Dr. Uli Jakob of Dr. Jakob energy research GmbH & Co. KG is one of the main authors of REEMAIN Technology Roadmaps, a comprehensive document providing an in-depth analysis of different types of technological solutions for energy efficiency in industry. The document has recently become public and can be downloaded from the REEMAIN website. But who and why should be interested in reading it? In a sunny morning following Germany’s unification day on the 3rd of October, Uli gives us some clear instructions on how to go about it. “When we started this work, we had in mind the three demo sites the project works with: the Gullon cookies factory in Spain, the textile plant of Bossa in Turkey and the SCM foundry in Italy. However we soon found out we were collecting and systematising such a broad “body” of knowledge on the matter. That’s why we have decided to share it with the industrial and scientific communities”.
Yet, the roadmaps are not the kind of document you would read in a 15 minutes bus ride to work. “I think our study – explains Uli – is very well suited for factories managers who want to gain a systematic approach to energy saving issues in their specific industrial environment. We have done the SWOT analysis, highlighting pros and cons, of about 40 clusters of technologies. What we intend as clusters is groups of technological solutions that have a common mission, for instance producing just electricity, or only heat, or only cold or a combination of them. To our knowledge there hasn’t been any organic attempt before to do something like this. Typically, the manager or consultant in charge of reducing a given factory’s energy consumption, will be able to identify which sections or technologies to focus on and will be able to obtain lots of interesting data and our benchmarking. Needless to say, our study does not eliminate the need for feasibility studies that will inevitably have to consider the concrete conditions and factors of a factory, but it’s a good starting point to go straight to some of the more appropriate solutions”.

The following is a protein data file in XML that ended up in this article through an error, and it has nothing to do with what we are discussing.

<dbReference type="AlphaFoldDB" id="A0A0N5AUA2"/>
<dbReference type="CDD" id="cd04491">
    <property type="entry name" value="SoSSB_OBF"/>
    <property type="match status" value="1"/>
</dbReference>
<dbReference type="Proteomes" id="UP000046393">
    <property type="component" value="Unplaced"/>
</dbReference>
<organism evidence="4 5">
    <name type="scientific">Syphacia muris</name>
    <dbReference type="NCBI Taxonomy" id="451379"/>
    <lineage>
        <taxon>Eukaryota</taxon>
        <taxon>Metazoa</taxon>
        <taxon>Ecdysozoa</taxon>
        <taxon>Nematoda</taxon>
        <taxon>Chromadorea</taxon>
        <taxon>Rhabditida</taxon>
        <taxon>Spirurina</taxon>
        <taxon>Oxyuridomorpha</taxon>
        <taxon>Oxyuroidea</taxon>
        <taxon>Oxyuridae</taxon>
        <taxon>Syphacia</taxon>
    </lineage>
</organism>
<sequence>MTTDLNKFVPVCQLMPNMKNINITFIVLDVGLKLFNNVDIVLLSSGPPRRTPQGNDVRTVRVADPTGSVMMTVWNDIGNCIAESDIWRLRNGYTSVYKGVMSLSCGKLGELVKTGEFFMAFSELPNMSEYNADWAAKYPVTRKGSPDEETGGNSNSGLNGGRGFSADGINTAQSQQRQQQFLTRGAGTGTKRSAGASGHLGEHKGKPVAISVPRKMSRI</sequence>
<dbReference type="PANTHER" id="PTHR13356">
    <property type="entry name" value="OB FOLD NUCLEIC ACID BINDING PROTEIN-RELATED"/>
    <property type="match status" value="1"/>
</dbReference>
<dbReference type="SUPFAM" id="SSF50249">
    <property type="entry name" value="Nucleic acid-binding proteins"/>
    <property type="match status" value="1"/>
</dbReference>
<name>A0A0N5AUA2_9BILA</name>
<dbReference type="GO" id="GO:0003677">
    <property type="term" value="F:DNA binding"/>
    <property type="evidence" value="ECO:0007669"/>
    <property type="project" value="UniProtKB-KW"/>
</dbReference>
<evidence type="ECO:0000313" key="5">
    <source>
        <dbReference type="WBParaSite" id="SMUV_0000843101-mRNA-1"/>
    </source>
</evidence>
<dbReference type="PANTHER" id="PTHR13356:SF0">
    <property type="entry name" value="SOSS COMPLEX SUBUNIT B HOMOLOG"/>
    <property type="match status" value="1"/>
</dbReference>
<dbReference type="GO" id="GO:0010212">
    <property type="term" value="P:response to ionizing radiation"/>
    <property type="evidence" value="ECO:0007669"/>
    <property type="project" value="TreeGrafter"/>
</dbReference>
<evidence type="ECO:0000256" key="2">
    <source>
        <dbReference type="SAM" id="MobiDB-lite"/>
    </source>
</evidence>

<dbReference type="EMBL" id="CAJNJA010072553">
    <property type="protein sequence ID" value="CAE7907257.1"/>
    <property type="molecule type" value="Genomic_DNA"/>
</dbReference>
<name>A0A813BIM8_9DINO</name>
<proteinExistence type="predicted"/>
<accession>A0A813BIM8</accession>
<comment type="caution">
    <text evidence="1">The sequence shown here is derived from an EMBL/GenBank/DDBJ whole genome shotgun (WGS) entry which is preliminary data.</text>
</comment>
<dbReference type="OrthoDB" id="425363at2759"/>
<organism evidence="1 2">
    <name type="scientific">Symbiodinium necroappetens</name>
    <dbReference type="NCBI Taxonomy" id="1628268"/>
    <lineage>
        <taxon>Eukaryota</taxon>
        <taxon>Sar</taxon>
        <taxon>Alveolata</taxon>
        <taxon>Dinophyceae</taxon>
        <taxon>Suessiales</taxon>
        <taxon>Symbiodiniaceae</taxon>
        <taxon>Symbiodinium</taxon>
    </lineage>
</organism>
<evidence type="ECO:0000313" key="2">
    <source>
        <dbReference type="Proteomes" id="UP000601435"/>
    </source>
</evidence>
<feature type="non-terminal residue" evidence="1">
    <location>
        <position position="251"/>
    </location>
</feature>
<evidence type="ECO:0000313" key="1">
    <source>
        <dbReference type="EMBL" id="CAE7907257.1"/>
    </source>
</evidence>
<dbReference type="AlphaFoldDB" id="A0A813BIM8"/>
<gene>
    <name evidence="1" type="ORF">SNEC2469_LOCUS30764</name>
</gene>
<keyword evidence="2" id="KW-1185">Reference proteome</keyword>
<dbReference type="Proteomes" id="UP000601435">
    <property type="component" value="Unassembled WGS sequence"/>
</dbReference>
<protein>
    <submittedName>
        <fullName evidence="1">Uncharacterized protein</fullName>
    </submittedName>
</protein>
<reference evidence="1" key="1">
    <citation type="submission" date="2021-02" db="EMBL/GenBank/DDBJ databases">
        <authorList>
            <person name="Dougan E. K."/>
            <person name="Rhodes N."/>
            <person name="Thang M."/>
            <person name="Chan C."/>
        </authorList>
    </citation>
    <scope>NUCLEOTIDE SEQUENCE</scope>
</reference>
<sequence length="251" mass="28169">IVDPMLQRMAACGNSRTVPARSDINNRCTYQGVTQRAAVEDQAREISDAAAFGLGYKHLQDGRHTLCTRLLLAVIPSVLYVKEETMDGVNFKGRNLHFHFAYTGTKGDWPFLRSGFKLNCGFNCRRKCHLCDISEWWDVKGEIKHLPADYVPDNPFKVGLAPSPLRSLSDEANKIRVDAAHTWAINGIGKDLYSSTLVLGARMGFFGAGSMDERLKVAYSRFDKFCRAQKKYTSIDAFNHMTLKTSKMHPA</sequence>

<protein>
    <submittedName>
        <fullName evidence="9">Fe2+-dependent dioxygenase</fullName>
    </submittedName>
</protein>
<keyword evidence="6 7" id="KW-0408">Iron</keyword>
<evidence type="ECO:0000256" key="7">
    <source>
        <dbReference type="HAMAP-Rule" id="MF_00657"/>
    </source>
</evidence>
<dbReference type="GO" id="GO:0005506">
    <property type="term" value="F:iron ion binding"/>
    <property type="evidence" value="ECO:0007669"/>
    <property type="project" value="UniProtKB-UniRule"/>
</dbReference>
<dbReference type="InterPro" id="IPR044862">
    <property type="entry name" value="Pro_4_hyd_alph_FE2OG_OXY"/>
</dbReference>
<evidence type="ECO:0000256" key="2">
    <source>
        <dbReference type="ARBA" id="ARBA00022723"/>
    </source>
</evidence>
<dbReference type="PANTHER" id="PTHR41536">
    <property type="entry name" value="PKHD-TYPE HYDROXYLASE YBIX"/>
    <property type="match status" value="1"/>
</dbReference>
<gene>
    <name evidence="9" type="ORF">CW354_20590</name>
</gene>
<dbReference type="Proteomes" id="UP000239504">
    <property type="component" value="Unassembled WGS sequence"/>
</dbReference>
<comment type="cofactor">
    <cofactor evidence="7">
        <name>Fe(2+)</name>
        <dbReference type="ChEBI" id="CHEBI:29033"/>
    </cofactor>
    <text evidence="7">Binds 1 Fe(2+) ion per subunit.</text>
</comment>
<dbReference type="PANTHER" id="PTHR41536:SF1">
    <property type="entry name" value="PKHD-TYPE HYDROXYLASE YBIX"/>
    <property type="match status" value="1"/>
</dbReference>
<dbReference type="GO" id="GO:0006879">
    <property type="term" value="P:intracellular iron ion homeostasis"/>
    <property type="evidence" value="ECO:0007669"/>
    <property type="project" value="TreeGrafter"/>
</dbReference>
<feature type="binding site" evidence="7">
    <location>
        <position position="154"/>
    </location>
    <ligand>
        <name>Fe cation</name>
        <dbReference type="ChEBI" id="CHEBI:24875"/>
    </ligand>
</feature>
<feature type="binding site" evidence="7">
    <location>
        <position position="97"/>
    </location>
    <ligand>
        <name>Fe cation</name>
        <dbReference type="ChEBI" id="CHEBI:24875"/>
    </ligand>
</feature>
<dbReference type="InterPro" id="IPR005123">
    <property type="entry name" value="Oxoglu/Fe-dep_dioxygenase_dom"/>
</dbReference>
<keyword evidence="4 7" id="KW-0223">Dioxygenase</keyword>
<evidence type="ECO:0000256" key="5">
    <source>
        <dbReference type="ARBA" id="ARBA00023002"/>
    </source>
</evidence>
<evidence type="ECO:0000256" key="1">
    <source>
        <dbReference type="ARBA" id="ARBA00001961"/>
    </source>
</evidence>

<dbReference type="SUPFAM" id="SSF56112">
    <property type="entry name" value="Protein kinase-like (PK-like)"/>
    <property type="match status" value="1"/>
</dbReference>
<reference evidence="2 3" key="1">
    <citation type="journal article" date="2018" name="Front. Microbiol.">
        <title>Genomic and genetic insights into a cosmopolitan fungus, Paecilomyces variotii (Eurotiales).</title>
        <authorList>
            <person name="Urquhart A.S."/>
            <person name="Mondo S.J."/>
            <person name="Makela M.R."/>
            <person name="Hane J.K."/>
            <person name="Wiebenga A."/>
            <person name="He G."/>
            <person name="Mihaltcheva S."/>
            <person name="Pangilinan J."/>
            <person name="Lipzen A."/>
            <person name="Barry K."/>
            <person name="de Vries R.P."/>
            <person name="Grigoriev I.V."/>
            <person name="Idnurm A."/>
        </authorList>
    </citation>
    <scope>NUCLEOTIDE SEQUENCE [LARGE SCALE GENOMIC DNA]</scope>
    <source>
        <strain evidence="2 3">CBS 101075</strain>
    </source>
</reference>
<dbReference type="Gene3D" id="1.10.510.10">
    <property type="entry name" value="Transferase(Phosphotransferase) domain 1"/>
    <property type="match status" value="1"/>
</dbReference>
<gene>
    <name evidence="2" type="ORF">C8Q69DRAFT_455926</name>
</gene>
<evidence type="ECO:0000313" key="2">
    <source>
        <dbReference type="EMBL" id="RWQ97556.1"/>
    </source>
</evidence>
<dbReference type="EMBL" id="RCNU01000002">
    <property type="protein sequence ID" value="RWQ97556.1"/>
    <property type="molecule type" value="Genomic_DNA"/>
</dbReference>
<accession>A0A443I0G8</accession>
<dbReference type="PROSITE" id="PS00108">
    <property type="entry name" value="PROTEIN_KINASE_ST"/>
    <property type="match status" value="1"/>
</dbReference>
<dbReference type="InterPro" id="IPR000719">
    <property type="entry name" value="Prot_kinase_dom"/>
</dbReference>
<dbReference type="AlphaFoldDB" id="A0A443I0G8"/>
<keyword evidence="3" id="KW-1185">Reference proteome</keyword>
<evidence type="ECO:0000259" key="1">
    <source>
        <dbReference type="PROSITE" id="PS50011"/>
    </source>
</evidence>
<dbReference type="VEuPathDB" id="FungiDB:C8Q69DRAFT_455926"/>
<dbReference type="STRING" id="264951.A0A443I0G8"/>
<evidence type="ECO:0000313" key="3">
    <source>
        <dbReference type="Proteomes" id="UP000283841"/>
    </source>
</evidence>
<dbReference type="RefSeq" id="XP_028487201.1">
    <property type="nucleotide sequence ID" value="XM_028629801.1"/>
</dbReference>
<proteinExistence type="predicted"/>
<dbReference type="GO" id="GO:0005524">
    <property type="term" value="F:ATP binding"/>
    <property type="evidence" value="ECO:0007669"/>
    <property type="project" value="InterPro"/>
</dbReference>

Together with the technology roadmap, REEMAIN researchers have been developing the so called Manufacturing Reference Scenarios (MRS). “This work – says Uli – complements what has been done with the roadmaps. The manufacturing scenarios are developed to compare companies on the basis of three factors: one that relates to the specifics of their production, including for instance their energy demand or production volumes; one that has to do with the renewability of energy they might have access to, and a third one considering the environmental impact of their operations. We have also run an extensive survey on, let’s say the suitability of different European regions for manufacturing, from the perspective of those factors and what I can anticipate is that some results may sound surprising. In our ranking, Athens comes first, followed by Stockholm”, if you would like to use solar heat as renewable source for your manufacturing process.
The MRS are not yet public, but an extract of them might be shared with the researchers and industrials in the future. REEMAIN plans to organise one or two webinars on the theme. The first one should already take place around Mid-December. The exact date will be announced on the project website.